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Mpox Disease

Mpox is a contagious viral disease. Anyone can get and spread mpox. It is primarily spread through prolonged direct skin-to-skin contact, during sex and other intimate contact.  It is not spread easily through air like COVID-19 and it rarely causes hospitalization or death. However, all New Yorkers should take precautions and learn more about how to prevent the spread of this virus.

During the 2022 global outbreak, mpox spread primarily among social networks of gay, bisexual and other men who have sex with men (MSM), transgender people, gender-nonconforming people and nonbinary people. People in these social circles who have multiple or anonymous sex partners are at high risk of exposure.

NYC Health + Hospitals is proud to be a key partner in New York City’s response to mpox. We are committed to making vaccine, testing and treatment available to New Yorkers regardless of insurance, ability to pay or immigration status. We work with community partners to support our approach to provide respectful and culturally responsive care, to eliminate stigma and ensure equitable access to our services. Our health care professionals respect our patient’s privacy and protect confidentiality.


The most common symptom is a rash or sores that can look like pimples or blisters. These may be all over the body or just in certain parts, such as the face, hands or feet, as well as on or inside the mouth, genitals or rectum.

If you start experiencing symptoms, isolate from others immediately and talk to your health care provider. If you do not have a health care provider, call 1-844-NYC-4NYC or talk to a doctor online at: expresscare.nyc.


You should get tested for mpox only if you are experiencing symptoms of a rash or developed sores.

The test consists of swabbing skin lesions and must be done by a health care professional and sent to a laboratory for processing. It is important to isolate from others while you are waiting for your test results, which may take several days. Testing is available at NYC Health + Hospitals facilities.

To find out if you should get tested, call your doctor or talk to an NYC Health + Hospitals Virtual ExpressCare doctor online at expresscare.nyc.

Vaccination Appointments

Vaccination is available by appointment at locations listed on the New York City Department of Health and Mental Hygiene mpox vaccination website. There are multiple locations throughout the city, including all NYC Health + Hospitals hospital-based ambulatory care sites.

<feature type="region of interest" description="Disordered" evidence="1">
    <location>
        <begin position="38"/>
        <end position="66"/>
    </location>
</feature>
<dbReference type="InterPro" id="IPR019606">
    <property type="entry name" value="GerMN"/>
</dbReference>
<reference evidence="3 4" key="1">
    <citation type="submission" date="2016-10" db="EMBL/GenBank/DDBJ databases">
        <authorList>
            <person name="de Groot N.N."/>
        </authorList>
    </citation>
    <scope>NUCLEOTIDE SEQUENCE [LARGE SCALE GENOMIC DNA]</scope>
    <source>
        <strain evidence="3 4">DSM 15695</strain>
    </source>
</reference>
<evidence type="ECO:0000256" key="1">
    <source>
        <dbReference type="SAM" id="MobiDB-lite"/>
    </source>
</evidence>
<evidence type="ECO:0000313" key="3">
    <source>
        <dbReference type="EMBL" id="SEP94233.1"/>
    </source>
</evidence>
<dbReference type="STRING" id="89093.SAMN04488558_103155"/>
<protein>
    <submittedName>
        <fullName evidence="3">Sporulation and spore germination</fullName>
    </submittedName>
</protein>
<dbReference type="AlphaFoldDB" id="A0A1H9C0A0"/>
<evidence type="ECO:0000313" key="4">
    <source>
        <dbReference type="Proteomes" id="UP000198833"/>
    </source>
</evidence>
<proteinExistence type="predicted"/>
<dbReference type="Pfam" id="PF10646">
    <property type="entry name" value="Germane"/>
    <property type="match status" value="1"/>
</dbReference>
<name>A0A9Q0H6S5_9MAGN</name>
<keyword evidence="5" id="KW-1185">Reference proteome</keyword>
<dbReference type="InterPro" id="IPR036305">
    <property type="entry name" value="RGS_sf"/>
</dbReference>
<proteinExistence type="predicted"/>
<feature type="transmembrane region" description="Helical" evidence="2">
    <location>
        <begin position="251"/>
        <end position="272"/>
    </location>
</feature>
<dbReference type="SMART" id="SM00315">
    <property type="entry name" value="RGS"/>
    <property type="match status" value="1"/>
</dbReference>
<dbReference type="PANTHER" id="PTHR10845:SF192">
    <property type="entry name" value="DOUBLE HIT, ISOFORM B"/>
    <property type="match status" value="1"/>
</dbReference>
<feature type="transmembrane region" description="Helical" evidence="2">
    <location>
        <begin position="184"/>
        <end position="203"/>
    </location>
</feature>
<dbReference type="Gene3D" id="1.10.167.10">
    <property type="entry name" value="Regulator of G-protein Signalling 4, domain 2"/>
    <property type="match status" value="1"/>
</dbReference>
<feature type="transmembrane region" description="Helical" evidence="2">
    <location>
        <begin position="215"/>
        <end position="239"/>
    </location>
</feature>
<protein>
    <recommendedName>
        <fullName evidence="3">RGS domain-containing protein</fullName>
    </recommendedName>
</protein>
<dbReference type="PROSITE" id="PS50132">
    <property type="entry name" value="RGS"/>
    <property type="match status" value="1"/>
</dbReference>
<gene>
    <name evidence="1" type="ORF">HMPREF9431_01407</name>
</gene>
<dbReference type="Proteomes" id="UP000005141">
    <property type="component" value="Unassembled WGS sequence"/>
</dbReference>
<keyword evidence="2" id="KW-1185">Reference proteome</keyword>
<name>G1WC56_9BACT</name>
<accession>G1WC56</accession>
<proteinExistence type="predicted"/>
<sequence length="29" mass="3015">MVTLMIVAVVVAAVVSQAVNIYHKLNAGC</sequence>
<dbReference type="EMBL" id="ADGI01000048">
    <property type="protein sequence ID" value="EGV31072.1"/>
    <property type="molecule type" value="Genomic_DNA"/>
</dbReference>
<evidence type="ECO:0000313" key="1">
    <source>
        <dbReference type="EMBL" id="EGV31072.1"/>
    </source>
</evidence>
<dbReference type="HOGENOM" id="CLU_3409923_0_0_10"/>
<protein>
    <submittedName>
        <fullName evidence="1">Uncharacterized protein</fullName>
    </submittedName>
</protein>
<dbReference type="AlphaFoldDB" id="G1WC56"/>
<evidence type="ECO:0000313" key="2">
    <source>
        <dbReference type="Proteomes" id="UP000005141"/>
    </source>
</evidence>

The JYNNEOS vaccine is available by appointment only to people ages 18 and older who are at high risk for mpox or have been identified by the NYC Department of Health for having had a high-risk exposure to someone with mpox.

 Vaccination is free and available regardless of immigration status. If you have insurance, your insurance will be billed.

Visit the NYC Vaccine Finder to make an appointment and find other locations across the city.

Mpox Vaccination Appointments

Vaccination After Possible Exposure

Ideally the vaccine should be given before exposure to those at risk for mpox. It can also be given after a high-risk exposure to mpox to prevent disease or lessen the severity. If given after exposure, it should be ideally within 4 days of the exposure, but can be given up to 14 days after the exposure.


The antiviral drug called Tecovirimat, or TPOXX, which is approved to treat smallpox, is available for treatment of mpox through a CDC emergency protocol.  In New York City, treatment is available to eligible people through the STOMP trial.  For individuals not wishing to participate in the trial, NYC Health + Hospitals and other health systems, as well as some primary care practices, offer the treatment. There are other treatments that may be considered for patients with severe or worsening disease despite treatment with tecovirimat.

Tecovirimat is available for people with severe disease and people at high risk for severe disease, which includes immunocompromised individuals, pregnant women, young children, people with certain chronic skin conditions. People experiencing lesions in the eyes, throat, genitals and rectum should also be considered for treatment.

For More Information

Visit Mpox – NYC Health to learn more about cases in NYC, transmission, prevention, symptoms, and eligibility for vaccination, testing and treatment.

CDC: Mpox

How to Protect Yourself and Other from Monkeypox

JYNNEOS Vaccine for Mpox: Frequently Asked Questions

JYNNEOS Vaccine Information Statement

CDC: Social Gatherings, Safer Sex and Mpox

NYC Commission on Human Rights: Notice of Rights (Chinese, Spanish)